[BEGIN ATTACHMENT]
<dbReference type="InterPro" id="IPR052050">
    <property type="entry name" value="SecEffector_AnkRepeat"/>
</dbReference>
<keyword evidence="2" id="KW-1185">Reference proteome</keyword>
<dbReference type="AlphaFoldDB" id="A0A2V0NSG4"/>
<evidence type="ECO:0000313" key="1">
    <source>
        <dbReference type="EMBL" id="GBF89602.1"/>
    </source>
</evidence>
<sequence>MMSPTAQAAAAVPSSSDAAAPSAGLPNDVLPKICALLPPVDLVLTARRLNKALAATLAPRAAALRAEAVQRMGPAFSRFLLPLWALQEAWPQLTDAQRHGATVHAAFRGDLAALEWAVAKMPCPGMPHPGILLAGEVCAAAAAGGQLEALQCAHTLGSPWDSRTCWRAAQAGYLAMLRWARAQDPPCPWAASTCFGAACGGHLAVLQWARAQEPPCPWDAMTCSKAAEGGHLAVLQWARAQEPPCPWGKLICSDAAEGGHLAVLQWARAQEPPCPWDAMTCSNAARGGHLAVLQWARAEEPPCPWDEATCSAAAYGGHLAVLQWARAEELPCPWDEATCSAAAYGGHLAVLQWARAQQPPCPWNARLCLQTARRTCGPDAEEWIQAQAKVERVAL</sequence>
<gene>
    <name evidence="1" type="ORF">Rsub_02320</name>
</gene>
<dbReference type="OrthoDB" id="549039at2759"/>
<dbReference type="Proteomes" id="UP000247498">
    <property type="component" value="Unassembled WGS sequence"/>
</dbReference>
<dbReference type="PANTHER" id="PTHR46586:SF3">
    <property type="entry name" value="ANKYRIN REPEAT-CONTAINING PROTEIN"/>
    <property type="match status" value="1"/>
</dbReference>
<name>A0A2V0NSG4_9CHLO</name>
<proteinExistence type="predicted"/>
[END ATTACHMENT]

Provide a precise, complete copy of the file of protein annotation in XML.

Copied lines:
<dbReference type="InterPro" id="IPR052050">
    <property type="entry name" value="SecEffector_AnkRepeat"/>
</dbReference>
<keyword evidence="2" id="KW-1185">Reference proteome</keyword>
<dbReference type="AlphaFoldDB" id="A0A2V0NSG4"/>
<evidence type="ECO:0000313" key="1">
    <source>
        <dbReference type="EMBL" id="GBF89602.1"/>
    </source>
</evidence>
<sequence>MMSPTAQAAAAVPSSSDAAAPSAGLPNDVLPKICALLPPVDLVLTARRLNKALAATLAPRAAALRAEAVQRMGPAFSRFLLPLWALQEAWPQLTDAQRHGATVHAAFRGDLAALEWAVAKMPCPGMPHPGILLAGEVCAAAAAGGQLEALQCAHTLGSPWDSRTCWRAAQAGYLAMLRWARAQDPPCPWAASTCFGAACGGHLAVLQWARAQEPPCPWDAMTCSKAAEGGHLAVLQWARAQEPPCPWGKLICSDAAEGGHLAVLQWARAQEPPCPWDAMTCSNAARGGHLAVLQWARAEEPPCPWDEATCSAAAYGGHLAVLQWARAEELPCPWDEATCSAAAYGGHLAVLQWARAQQPPCPWNARLCLQTARRTCGPDAEEWIQAQAKVERVAL</sequence>
<gene>
    <name evidence="1" type="ORF">Rsub_02320</name>
</gene>
<dbReference type="OrthoDB" id="549039at2759"/>
<dbReference type="Proteomes" id="UP000247498">
    <property type="component" value="Unassembled WGS sequence"/>
</dbReference>
<dbReference type="PANTHER" id="PTHR46586:SF3">
    <property type="entry name" value="ANKYRIN REPEAT-CONTAINING PROTEIN"/>
    <property type="match status" value="1"/>
</dbReference>
<name>A0A2V0NSG4_9CHLO</name>
<proteinExistence type="predicted"/>